In the same way that the servant of Abraham went to their family in the east to find a wife for Isaac, here is Jacob going to his family in the east. Except this time it isn’t with a camel laden with gifts and it isn’t (strictly) to find a wife but to escape the threats of his brother.
But just like Abraham’s servant, Jacob finds himself at a well. There he meets a woman, and he takes the time to water her flock for her, just as Rebekah had done for the servant back in Genesis 24:19-20. This woman turns out to be Jacob’s cousin Rachel, and he quickly falls in love with her.
Finally meeting his uncle, Laban, Jacob asks for her hand in marriage. But in Laban, Jacob has met his match. In the same way that Jacob conned both his brother Esau and his father Isaac, Laban cons Jacob into working 7 years for his daughter Rachel, who he swaps out with his other daughter Leah last minute. Laban then forces Jacob to work another 7 years for the wife he originally wanted. But Jacob serves dutifully because of the woman he loves, and eventually he takes both women to be his wife.
We then get a long section on the children of Jacob. This bit is important because it 1) sets up the family dynamic that we will see later in Genesis and 2) sets up the origins of the 12 Tribes of Israel. Those that know their Bible know that the greatest tribe was Judah. It was the tribe that King David and all the following kings came from. It was also the tribe that Jesus came from.
As we read through this bit, we see that Judah wasn’t the firstborn. In this period, normally the firstborn is considered the most significant. But God wants to make clear that he is in charge and nothing is left to chance.
Out of the children of Isaac, rather than choosing the firstborn Esau, God chose his younger brother Jacob. And then out of the children of Jacob, rather than choosing the firstborn Reuben, he chooses Judah, and as we will see soon, Joseph.
We then come back to the conflict between Jacob and Laban, who convinces Jacob into agreeing to work 6 more years for all the speckled, striped, and spotted sheep. Except Laban tricks him by taking all those sheep and hiding them away, attempting to leave him with nothing.
Despite this, God blesses Jacob by causing all the strong newborns to come with speckles, stripes, and spots.
Deciding that there was no way Laban was just going to let him leave, Jacob decides to flee with his family. Laban soon catches up, and after some fierce arguing, the two agree to go their separate ways.
For 20 years Jacob, the trickster, had to experience what it was like to be the one being tricked.
This psalm is attributed to King David, and fits into the category of lament psalms, though you may not notice it straight away. This is because unlike most lament psalms that begin with the complaint and end with a declaration of trust in God, this psalm does it the other way round.
The first half of the psalm is dedicated to praise, and so to begin with it would be easy to mistake this as a praise psalm. But following a chiastic pattern (a structure that mirrors itself) as the psalm reaches its turning point, the psalmist begins to raise their complaint before God.
A) Psalm 9:1-2 - Praise
B) Psalm 9:3-6 - God has judged the enemy
C) Psalm 9:7-10 - Testimony that God saves the righteous
D) Psalm 9:11 - Praise
C) Psalm 9:12-14 - Prayer that God will save the psalmist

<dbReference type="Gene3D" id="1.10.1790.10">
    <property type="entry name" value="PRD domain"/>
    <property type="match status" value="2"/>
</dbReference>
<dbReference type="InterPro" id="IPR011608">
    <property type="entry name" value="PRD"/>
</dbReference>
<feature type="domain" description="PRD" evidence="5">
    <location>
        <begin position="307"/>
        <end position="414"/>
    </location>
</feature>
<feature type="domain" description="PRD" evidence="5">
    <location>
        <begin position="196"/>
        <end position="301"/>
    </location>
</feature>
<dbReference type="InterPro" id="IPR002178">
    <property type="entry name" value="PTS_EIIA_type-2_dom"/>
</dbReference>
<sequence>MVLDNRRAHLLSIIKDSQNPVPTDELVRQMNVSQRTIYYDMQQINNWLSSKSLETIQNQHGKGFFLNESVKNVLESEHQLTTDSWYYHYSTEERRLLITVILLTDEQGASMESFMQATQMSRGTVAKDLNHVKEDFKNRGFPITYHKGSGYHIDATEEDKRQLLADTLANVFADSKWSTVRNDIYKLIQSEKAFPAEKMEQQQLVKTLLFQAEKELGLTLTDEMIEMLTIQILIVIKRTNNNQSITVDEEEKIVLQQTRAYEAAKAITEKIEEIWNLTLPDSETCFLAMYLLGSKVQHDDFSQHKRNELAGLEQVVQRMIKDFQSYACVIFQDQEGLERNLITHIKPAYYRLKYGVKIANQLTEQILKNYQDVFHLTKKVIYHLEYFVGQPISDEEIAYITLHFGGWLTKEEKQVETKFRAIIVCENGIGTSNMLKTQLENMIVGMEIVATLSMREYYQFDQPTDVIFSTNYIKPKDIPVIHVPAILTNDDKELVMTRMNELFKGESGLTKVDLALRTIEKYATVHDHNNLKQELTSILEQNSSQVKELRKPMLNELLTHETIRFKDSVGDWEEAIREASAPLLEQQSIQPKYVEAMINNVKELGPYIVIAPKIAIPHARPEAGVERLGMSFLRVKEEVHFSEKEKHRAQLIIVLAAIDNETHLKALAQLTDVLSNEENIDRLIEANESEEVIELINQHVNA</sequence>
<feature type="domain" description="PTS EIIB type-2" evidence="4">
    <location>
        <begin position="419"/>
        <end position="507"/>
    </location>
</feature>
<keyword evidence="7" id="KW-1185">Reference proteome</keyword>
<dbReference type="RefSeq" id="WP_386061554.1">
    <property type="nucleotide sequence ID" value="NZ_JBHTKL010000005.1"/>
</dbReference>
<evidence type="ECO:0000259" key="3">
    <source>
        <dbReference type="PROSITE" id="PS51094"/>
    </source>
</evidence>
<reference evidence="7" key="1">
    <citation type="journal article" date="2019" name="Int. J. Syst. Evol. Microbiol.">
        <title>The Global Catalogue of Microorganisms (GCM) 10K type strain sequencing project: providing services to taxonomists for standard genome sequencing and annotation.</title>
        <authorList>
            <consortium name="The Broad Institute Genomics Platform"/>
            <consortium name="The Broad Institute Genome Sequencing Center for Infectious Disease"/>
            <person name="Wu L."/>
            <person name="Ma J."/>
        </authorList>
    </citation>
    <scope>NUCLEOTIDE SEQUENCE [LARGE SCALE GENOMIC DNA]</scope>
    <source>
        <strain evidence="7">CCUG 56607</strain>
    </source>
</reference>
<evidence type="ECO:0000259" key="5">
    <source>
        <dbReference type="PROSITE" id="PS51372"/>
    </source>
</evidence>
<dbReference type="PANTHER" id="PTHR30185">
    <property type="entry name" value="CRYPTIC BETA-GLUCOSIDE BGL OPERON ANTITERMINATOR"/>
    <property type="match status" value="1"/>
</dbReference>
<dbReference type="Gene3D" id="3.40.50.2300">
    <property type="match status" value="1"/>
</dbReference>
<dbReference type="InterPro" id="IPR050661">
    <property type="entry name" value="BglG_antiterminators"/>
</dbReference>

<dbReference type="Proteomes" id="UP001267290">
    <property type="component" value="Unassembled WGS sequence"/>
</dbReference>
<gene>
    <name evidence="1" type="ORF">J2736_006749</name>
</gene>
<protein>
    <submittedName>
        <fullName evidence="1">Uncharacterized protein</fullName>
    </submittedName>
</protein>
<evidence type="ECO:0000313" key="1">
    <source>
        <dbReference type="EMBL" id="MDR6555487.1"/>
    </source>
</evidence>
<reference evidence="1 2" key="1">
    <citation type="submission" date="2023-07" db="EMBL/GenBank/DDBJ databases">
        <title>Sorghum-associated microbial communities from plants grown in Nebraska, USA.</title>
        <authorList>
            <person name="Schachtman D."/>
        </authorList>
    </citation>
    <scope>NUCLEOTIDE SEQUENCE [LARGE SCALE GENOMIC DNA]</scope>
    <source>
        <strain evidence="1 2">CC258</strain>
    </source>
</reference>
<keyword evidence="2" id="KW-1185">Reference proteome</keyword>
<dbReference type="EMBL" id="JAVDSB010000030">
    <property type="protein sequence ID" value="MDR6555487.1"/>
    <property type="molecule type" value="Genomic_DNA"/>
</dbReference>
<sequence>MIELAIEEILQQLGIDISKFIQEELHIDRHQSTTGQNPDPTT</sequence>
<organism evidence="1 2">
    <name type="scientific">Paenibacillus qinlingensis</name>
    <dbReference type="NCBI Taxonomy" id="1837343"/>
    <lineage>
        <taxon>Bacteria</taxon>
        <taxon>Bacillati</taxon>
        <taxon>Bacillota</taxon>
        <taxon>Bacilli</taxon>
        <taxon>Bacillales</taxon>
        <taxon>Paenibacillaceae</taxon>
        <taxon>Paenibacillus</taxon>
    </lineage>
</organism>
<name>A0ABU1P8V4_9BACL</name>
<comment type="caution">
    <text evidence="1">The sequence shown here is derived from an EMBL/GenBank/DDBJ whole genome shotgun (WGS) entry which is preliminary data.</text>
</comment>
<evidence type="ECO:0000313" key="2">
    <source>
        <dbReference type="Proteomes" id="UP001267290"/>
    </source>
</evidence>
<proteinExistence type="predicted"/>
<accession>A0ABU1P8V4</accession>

B) Psalm 9:15-18 - God continues to judge the wicked
A) Psalm 9:19-20 - Prayer for God to intercede
Perhaps the biggest immediate take away from this psalm is the evidence that there is no one way you have to pray. In some situations, all you can do is bring your complaint. You’re hurting and broken, and it’s only after airing all that pain before God that you can bring yourself to declare that God is good.
But other times you might decide before you bring up your complaints, you need to remind yourself of the goodness of God to put your complaints in their rightful place. It all depends on the situation and where you are at when you come to pray.
What’s so clever about this psalm is there is a secondary structure that we don’t see in the English. This psalm is an acrostic, where each section (roughly every two verses) starts with a different letter of the Hebrew alphabet.
א) Psalm 9:1-2 - Praise to God
ב) Psalm 9:3-4 - God is the one that has protected and sustained the psalmist
ג) Psalm 9:5-6 - God judges the wicked
ה) Psalm 9:7-8 - God reigns, enthroned over the world
ו) Psalm 9:9-10 - God protects the oppressed
ז) Psalm 9:11-12 - Praise to God
ח) Psalm 9:13-14 - A request for God to protect the oppressed
ט) Psalm 9:15-16 - God’s judgement on the wicked
י) Psalm 9:17 - The wicked shall go the place of death for forgetting God
כ) Psalm 9:18-20 - The poor will not be forgotten by God
Interestingly, Psalm 10 continues this acrostic on with the next Hebrew letter ל.
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Jon and Tim link these stories of finding life at a well to the message of Jesus being the water of life in the Gospel of John.
Understanding the context of your passage is always important. BibleProject always do an incredible job of breaking down each book so you can see how your passage fits into the wider story.
For a slightly different overview of where we are so far, BibleProject have done an animated recap of Genesis 1-11 to help you fit today's passage into the overarching story of Genesis.
Spoken Gospel outlines the book of Genesis and point out some of the key themes, all in the medium of spoken word.
Spoken Gospel take a look at the dream that Jacob has of angels going up and down a ladder to heaven.
Carissa Quinn explores the recurring theme found in the Torah of going to a well and finding a wife.